Parliament debates Brexit deal as protesters demand new referendum

Cheryl Sanders
October 20, 2019

The British Prime Minister Boris Johnson will send two letters to the European Union before midnight in Brussels, but the one he's been forced to send, requesting an extension to Britain's departure from the bloc, will not carry his signature.

Rinne said the president of the European Council, Donald Tusk, will talk with the EU's 27 leaders about the British request to delay Brexit.

Some MPs speculated that Johnson would request the extension by 2200 UTC on Saturday but may stipulate that it would only take effect if parliament does not approve his deal by the end of the month.

Many lawmakers want to rule out the possibility that Britain could crash out of the bloc without a deal on the October 31 deadline - a prospect economists say would disrupt trade and plunge the economy into recession.

"I will now start consulting European Union leaders on how to react", Mr Tusk said on Twitter.

"The success of this amendment shows that MPs do not trust Boris Johnson not to run the country off a No-Deal cliff-edge a year down the line", said Naomi Smith, the CEO of Best for Britain, which campaigns for a new referendum.

UK Prime Minister Boris Johnson's promise that his country will leave the European Union by October 31 may be in jeopardy - because of a request he made.

He will likely try again to put his Brexit deal to a parliamentary vote on Monday.

Johnson has been determined to take the country out of the 28-nation bloc on October 31, but lawmakers are trying to avoid a no-deal Brexit, which economists say would wreak damage on the United Kingdom economy.

In a separate letter, Johnson also asked European Union officials not to grant such extension as it would cause a delay, which he described as a "mistake".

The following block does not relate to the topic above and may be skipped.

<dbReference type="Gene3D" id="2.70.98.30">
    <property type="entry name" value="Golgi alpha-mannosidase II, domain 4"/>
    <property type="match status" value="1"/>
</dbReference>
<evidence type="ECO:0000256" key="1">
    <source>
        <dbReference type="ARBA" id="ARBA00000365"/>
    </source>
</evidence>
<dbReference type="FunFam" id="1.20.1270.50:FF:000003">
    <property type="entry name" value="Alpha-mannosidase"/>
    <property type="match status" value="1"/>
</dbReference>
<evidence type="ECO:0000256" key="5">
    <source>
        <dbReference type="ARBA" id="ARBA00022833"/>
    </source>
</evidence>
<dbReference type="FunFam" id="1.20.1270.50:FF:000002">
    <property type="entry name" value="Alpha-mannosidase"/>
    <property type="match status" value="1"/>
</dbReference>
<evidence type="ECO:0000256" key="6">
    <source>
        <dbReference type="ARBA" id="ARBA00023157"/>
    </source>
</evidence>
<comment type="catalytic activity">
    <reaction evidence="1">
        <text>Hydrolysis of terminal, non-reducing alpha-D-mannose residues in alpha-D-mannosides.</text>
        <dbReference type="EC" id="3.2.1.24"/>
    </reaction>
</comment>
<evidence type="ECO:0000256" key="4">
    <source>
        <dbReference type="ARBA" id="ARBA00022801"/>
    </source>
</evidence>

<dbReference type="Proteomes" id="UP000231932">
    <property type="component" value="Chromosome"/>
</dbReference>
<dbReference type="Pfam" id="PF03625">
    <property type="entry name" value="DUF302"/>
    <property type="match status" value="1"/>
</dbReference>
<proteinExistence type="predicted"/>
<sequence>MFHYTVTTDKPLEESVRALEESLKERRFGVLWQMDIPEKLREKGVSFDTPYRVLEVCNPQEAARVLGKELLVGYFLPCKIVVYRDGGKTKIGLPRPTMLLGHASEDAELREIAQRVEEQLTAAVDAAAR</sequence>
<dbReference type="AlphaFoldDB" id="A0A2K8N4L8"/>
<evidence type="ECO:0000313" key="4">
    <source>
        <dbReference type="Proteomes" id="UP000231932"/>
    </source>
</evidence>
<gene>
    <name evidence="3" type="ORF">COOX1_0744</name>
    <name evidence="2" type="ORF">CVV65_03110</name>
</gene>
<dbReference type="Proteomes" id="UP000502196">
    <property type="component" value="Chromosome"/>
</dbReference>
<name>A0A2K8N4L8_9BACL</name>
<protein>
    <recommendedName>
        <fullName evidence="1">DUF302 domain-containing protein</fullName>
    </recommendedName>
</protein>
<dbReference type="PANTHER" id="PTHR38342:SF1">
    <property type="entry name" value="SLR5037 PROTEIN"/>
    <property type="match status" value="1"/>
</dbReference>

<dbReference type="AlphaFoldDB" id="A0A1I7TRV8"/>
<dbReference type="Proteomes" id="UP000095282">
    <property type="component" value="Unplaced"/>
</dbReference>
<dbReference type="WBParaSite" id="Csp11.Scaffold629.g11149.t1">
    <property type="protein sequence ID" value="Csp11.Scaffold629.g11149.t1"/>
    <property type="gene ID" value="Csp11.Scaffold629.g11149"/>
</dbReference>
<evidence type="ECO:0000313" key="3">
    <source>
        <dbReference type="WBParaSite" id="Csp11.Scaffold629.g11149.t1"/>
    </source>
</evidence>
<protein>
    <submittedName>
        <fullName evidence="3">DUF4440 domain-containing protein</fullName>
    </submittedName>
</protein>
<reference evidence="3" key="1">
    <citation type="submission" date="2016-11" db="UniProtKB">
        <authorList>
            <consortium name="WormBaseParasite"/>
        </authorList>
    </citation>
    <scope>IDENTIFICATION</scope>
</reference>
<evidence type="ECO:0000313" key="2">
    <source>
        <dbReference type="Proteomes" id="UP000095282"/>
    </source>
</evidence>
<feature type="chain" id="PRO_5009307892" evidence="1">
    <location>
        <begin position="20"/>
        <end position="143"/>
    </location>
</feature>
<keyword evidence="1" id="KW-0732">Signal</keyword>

He said he would introduce legislation next week to implement his deal, with a first vote as soon as Tuesday.

"And we believe that ultimately the people must have the final say on Brexit, which actually only the Labour Party is offering". The amendment effectively builds into the law another insurance policy to avoid a "no-deal" Brexit.

Johnson struck a revised divorce deal with Brussels on Thursday, almost three-and-a-half years after Britain voted 52-48% to leave the European project.

"Johnson is a Prime Minister who is now treating Parliament and the Courts with contempt", John McDonnell, the Opposition Labour Party's finance spokesman said, "His juvenile refusal to even sign the letter confirms what we always suspected that Johnson with his arrogant sense of entitlement considers he is above the law and above accountability".

Johnson's Conservative party has only 288 seats in the 650-seat House of Commons, so he needs the support of some opposition lawmakers.

Johnson has previously promised that he would take the country out of the bloc on October 31, and would rather be "dead in a ditch" than ask for any extension without explaining how he would do this while also complying with the Benn Act. It was passed by 322 votes to 306, CNN reported. Last month Parliament passed a law compelling the government to do that if no deal is approved by Saturday.

The vote is a blow to Johnson, who has previously said he would rather be "dead in a ditch" than prolong the tortuous process of ending Britain's 46-year-old membership of the EU. Asked on BBC Breakfast whether the PM's move was "childish, Conservative Brexiteer MP Nigel Evans said: "Well he was going to be criticised if he didn't send the letter, because it would have been against the law".

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